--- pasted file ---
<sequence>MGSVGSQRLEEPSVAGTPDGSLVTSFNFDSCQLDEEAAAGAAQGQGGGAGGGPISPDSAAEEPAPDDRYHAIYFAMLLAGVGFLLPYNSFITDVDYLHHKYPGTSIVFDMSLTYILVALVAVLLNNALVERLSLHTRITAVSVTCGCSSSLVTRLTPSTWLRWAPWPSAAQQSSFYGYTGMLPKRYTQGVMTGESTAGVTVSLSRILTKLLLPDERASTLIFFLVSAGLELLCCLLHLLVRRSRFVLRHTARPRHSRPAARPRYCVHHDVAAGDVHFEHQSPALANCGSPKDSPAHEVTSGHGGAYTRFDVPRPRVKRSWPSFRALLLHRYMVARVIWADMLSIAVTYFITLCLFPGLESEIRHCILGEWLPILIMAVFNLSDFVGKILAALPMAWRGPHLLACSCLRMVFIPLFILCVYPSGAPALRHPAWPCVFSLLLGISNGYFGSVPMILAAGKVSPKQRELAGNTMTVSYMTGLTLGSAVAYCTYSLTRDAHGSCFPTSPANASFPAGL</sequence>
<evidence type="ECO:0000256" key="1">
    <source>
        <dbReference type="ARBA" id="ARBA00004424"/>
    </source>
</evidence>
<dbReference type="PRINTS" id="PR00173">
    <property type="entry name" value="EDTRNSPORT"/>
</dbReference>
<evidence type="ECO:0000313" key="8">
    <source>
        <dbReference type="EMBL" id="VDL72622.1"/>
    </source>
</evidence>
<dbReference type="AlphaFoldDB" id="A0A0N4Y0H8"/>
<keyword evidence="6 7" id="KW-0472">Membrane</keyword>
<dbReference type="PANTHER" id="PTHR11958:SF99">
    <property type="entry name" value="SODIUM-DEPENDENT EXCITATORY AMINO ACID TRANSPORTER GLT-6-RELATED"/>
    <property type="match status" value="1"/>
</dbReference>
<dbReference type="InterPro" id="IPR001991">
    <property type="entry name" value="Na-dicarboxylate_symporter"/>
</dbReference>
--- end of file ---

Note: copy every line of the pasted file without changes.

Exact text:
<sequence>MGSVGSQRLEEPSVAGTPDGSLVTSFNFDSCQLDEEAAAGAAQGQGGGAGGGPISPDSAAEEPAPDDRYHAIYFAMLLAGVGFLLPYNSFITDVDYLHHKYPGTSIVFDMSLTYILVALVAVLLNNALVERLSLHTRITAVSVTCGCSSSLVTRLTPSTWLRWAPWPSAAQQSSFYGYTGMLPKRYTQGVMTGESTAGVTVSLSRILTKLLLPDERASTLIFFLVSAGLELLCCLLHLLVRRSRFVLRHTARPRHSRPAARPRYCVHHDVAAGDVHFEHQSPALANCGSPKDSPAHEVTSGHGGAYTRFDVPRPRVKRSWPSFRALLLHRYMVARVIWADMLSIAVTYFITLCLFPGLESEIRHCILGEWLPILIMAVFNLSDFVGKILAALPMAWRGPHLLACSCLRMVFIPLFILCVYPSGAPALRHPAWPCVFSLLLGISNGYFGSVPMILAAGKVSPKQRELAGNTMTVSYMTGLTLGSAVAYCTYSLTRDAHGSCFPTSPANASFPAGL</sequence>
<evidence type="ECO:0000256" key="1">
    <source>
        <dbReference type="ARBA" id="ARBA00004424"/>
    </source>
</evidence>
<dbReference type="PRINTS" id="PR00173">
    <property type="entry name" value="EDTRNSPORT"/>
</dbReference>
<evidence type="ECO:0000313" key="8">
    <source>
        <dbReference type="EMBL" id="VDL72622.1"/>
    </source>
</evidence>
<dbReference type="AlphaFoldDB" id="A0A0N4Y0H8"/>
<keyword evidence="6 7" id="KW-0472">Membrane</keyword>
<dbReference type="PANTHER" id="PTHR11958:SF99">
    <property type="entry name" value="SODIUM-DEPENDENT EXCITATORY AMINO ACID TRANSPORTER GLT-6-RELATED"/>
    <property type="match status" value="1"/>
</dbReference>
<dbReference type="InterPro" id="IPR001991">
    <property type="entry name" value="Na-dicarboxylate_symporter"/>
</dbReference>